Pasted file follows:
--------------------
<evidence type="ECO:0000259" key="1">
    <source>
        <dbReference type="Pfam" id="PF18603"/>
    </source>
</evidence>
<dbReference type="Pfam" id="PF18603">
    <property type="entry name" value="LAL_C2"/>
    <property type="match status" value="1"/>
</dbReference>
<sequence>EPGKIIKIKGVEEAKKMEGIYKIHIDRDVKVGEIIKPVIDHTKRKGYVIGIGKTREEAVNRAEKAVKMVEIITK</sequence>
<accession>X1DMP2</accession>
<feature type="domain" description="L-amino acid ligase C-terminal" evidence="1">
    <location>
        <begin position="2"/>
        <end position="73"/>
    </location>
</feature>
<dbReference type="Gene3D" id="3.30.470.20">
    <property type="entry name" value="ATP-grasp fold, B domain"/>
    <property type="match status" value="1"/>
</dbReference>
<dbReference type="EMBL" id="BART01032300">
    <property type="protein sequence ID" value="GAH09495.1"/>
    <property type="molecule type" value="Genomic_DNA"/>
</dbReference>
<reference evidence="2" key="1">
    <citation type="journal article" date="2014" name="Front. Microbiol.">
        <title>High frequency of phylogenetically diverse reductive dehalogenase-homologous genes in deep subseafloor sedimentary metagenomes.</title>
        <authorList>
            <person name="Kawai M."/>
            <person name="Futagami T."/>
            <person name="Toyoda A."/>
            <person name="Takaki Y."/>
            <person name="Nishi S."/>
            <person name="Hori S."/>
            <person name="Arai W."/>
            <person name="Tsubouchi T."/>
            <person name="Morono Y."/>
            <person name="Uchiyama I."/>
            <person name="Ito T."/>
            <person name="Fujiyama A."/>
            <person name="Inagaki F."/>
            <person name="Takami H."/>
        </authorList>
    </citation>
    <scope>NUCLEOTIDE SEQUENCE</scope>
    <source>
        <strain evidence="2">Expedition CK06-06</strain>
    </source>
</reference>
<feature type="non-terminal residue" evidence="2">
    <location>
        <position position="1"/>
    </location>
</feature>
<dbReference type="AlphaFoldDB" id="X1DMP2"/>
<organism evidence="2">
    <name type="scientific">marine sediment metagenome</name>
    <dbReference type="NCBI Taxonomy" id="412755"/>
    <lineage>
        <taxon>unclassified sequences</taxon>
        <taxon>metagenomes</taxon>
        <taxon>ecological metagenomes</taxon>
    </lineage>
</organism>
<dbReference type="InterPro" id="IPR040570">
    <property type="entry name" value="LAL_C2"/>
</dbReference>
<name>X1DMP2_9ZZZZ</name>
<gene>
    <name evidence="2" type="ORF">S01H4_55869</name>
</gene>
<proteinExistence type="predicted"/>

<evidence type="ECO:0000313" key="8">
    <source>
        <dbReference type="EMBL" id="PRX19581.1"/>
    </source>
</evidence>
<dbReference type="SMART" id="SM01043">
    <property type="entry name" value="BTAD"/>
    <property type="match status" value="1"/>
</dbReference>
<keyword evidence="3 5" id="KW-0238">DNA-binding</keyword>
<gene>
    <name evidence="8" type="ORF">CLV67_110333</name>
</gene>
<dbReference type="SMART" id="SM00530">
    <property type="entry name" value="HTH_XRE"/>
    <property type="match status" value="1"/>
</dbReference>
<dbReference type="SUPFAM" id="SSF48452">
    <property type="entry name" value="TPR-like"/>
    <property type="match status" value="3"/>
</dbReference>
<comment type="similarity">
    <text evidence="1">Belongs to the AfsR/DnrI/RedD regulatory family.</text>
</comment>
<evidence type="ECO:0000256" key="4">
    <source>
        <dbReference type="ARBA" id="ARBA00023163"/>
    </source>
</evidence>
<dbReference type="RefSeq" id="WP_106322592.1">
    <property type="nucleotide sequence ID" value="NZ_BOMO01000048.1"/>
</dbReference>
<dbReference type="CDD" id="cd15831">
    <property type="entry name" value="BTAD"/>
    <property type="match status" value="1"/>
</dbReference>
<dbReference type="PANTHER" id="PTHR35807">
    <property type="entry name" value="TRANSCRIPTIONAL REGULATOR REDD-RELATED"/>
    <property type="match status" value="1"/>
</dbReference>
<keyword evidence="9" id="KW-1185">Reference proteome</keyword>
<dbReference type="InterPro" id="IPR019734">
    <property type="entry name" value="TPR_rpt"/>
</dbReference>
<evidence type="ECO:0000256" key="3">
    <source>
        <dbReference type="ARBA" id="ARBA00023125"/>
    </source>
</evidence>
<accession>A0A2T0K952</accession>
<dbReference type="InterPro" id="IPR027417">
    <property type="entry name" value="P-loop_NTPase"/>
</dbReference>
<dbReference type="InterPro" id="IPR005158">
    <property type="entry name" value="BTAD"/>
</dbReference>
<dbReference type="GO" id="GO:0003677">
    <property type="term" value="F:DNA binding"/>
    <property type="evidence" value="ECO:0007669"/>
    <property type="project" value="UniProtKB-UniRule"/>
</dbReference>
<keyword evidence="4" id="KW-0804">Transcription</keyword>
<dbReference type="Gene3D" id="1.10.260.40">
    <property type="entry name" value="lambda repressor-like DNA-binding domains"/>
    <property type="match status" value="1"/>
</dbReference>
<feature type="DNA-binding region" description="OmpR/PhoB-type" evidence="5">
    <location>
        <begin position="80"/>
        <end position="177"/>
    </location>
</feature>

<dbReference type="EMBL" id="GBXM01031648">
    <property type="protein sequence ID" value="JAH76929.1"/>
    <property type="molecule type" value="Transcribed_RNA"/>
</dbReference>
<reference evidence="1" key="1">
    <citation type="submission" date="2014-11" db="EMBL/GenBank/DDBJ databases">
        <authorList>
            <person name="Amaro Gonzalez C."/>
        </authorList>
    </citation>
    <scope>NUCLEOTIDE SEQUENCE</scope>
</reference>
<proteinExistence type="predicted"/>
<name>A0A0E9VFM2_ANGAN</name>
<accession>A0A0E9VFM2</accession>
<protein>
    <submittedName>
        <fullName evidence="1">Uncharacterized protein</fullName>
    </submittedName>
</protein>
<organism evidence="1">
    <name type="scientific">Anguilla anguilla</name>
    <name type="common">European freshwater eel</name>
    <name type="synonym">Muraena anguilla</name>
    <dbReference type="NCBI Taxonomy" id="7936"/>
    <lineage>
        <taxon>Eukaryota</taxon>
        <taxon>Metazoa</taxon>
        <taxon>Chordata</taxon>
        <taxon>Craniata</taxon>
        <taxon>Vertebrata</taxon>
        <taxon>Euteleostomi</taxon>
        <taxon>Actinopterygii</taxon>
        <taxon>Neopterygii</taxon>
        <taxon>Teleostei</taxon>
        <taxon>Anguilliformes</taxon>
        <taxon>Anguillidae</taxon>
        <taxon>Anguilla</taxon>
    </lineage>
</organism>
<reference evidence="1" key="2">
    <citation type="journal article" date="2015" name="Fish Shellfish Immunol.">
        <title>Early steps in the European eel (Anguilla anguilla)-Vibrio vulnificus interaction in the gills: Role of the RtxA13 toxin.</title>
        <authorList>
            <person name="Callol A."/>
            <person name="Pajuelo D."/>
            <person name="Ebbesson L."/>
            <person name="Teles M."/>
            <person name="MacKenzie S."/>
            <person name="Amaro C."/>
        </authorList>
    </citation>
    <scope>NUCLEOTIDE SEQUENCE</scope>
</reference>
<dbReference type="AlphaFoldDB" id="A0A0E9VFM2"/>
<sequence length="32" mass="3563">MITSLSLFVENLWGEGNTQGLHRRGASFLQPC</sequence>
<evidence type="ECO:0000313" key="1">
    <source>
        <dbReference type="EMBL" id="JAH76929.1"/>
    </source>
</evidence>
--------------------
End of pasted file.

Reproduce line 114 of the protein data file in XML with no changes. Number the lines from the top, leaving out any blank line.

<keyword evidence="9" id="KW-1185">Reference proteome</keyword>